On Paul's bed stand is an old mug filled with coins. Except it hasn't been full in the almost two years we've been back in Columbus.
New York I rolled coins every few months. I didn't mind. It's a pretty
mindless activity, and the $30 or so that we then deposited into our
account always seemed like free money.
But I haven't
had to roll coins once since we've lived in Clintonville. It's a
testament, I think to how much more we use credit cards here. New York
is a center of commerce, but a surprising number of businesses are cash
only. Those that we were most likely to patronize were the bodegas,
which means we always had to have cash on hand when we bought fruit,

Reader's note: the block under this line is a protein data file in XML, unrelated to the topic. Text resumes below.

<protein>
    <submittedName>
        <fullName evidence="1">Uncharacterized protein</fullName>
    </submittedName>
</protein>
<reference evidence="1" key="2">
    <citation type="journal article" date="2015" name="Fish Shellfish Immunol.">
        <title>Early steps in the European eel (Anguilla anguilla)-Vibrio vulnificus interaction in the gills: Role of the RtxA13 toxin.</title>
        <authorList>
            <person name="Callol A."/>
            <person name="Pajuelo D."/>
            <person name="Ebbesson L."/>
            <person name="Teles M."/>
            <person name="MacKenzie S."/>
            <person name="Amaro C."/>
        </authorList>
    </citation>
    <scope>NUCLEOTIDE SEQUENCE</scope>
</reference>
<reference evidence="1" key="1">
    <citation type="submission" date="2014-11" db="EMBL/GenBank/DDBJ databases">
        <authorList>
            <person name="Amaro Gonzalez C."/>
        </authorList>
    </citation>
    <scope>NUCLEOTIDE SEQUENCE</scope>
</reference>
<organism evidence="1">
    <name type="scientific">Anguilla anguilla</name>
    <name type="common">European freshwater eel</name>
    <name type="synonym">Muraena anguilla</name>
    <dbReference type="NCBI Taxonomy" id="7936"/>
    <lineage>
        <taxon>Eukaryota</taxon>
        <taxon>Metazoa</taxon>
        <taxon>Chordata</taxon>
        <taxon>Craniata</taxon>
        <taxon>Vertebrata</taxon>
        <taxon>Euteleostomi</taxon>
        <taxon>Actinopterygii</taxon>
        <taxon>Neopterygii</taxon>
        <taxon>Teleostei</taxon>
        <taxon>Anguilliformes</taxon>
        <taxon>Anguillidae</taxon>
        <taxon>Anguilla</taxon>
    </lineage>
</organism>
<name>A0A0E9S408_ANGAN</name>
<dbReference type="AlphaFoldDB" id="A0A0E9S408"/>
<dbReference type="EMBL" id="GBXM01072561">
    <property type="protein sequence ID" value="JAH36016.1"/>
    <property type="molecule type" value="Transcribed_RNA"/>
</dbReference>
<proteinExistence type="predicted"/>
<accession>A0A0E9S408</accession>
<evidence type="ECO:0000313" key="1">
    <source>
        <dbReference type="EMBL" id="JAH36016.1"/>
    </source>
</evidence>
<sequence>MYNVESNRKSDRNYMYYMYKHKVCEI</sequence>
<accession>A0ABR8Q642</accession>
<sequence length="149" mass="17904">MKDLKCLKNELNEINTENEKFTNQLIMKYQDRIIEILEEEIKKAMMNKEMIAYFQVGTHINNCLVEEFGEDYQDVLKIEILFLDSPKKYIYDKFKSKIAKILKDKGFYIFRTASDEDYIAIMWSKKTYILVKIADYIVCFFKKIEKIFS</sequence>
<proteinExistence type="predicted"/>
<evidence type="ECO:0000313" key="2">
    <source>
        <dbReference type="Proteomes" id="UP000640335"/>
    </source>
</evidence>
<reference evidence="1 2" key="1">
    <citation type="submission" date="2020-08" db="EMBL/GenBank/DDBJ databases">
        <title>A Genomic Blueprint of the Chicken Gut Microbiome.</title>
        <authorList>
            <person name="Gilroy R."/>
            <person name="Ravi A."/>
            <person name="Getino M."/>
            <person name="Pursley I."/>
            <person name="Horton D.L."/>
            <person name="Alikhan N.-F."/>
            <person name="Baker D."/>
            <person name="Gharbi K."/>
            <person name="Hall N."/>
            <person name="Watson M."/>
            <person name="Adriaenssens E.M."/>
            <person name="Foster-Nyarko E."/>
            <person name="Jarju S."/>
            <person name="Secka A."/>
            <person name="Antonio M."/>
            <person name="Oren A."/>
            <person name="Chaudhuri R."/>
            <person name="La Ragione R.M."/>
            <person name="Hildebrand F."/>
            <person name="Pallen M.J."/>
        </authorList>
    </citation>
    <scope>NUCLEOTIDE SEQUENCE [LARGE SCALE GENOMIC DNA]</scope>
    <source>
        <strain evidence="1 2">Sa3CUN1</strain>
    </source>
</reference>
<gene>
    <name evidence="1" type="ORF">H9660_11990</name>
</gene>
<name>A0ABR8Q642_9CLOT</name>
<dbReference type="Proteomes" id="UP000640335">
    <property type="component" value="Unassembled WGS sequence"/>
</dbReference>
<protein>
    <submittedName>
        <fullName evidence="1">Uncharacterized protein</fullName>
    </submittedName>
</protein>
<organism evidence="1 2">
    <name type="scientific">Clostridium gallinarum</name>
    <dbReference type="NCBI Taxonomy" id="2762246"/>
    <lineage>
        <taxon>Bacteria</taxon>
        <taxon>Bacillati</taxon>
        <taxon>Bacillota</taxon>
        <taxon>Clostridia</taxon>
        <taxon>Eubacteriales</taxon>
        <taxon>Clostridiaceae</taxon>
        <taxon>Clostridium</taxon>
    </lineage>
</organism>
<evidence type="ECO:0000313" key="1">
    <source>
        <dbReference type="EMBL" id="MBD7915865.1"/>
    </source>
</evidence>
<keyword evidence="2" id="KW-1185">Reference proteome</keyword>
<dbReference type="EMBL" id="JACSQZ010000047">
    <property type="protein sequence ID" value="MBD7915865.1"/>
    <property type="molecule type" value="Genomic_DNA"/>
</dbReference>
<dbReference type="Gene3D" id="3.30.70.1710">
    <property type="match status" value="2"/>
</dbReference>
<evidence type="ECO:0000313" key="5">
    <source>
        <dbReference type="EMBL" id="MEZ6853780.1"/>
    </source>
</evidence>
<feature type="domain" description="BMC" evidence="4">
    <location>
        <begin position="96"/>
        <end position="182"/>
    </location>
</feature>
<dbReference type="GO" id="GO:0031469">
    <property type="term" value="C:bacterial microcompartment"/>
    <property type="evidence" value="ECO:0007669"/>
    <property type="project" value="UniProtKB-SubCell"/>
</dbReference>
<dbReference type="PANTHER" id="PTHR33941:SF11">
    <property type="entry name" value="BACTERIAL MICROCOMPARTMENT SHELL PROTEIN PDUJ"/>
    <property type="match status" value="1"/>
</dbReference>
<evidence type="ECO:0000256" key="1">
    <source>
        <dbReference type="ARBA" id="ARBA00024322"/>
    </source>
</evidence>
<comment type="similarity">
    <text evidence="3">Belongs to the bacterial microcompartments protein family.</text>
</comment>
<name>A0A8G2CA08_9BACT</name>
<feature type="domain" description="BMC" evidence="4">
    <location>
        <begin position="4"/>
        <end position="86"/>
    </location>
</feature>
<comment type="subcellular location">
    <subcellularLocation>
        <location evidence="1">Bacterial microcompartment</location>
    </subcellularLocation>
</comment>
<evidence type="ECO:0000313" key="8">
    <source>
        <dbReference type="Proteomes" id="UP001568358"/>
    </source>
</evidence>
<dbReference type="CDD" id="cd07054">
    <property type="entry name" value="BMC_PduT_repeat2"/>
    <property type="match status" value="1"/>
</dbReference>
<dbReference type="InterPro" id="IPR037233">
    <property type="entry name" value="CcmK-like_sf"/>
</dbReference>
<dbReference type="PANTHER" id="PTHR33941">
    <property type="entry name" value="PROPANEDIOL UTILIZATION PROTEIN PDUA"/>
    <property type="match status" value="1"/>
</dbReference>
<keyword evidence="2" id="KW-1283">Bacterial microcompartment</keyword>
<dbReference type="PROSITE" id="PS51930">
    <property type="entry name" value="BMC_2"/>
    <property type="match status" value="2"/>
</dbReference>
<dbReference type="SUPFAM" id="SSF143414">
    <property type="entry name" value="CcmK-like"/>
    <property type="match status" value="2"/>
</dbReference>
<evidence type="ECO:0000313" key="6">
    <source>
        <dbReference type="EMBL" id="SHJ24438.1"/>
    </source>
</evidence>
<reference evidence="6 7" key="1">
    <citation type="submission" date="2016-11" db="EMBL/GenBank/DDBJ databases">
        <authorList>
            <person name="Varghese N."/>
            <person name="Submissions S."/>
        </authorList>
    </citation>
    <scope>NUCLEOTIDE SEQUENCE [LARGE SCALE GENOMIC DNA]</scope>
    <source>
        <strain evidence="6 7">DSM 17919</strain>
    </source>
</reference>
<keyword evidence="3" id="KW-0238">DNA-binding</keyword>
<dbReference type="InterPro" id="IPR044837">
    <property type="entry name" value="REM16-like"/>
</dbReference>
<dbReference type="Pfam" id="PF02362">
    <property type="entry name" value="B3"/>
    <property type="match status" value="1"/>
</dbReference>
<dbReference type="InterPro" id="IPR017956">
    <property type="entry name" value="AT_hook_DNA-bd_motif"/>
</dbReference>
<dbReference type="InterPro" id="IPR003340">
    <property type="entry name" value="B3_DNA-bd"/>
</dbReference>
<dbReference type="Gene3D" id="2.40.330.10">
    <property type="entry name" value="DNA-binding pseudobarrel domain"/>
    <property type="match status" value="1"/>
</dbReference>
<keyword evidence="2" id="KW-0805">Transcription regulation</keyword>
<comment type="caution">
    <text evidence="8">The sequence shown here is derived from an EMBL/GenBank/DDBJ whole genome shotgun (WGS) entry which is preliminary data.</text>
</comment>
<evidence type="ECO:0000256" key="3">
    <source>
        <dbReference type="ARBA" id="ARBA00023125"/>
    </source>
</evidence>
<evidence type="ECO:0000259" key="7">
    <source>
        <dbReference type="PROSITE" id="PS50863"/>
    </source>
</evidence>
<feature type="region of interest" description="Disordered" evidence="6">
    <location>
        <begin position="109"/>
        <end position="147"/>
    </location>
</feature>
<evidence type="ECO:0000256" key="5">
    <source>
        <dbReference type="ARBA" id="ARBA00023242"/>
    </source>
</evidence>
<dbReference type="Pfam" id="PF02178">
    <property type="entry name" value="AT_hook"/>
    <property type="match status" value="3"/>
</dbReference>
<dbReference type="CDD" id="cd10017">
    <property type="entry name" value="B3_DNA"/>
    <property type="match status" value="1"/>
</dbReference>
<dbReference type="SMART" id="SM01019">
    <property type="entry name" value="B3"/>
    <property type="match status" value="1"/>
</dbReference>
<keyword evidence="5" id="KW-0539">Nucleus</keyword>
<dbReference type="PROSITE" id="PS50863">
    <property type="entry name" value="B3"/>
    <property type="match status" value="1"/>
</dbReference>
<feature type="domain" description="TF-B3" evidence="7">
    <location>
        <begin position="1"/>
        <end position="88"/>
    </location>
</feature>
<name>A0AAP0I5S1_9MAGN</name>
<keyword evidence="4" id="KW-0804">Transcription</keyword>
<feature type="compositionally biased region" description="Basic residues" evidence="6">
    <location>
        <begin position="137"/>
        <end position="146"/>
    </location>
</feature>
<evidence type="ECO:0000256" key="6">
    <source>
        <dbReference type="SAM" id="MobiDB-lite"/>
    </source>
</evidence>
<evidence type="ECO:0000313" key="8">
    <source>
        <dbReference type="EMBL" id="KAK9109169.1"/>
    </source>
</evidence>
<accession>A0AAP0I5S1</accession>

vegetables, milk and eggs. And we always got a handful of coins back.
course, I never had to roll quarters -- they were in high demand at the
Laundromat. In fact, we often didn't have quite enough and I had to
convert small bills into quarters at the coin machine.
can think of only two places in Columbus that I use coins: my doctor's
office ($2 garage fee) and the COSI children's museum, where I park at
the meters. Actually, both accept credit cards but I bring coins just to
use them up.
No complaints. Only an interesting observation and unusual distinction between the two cities.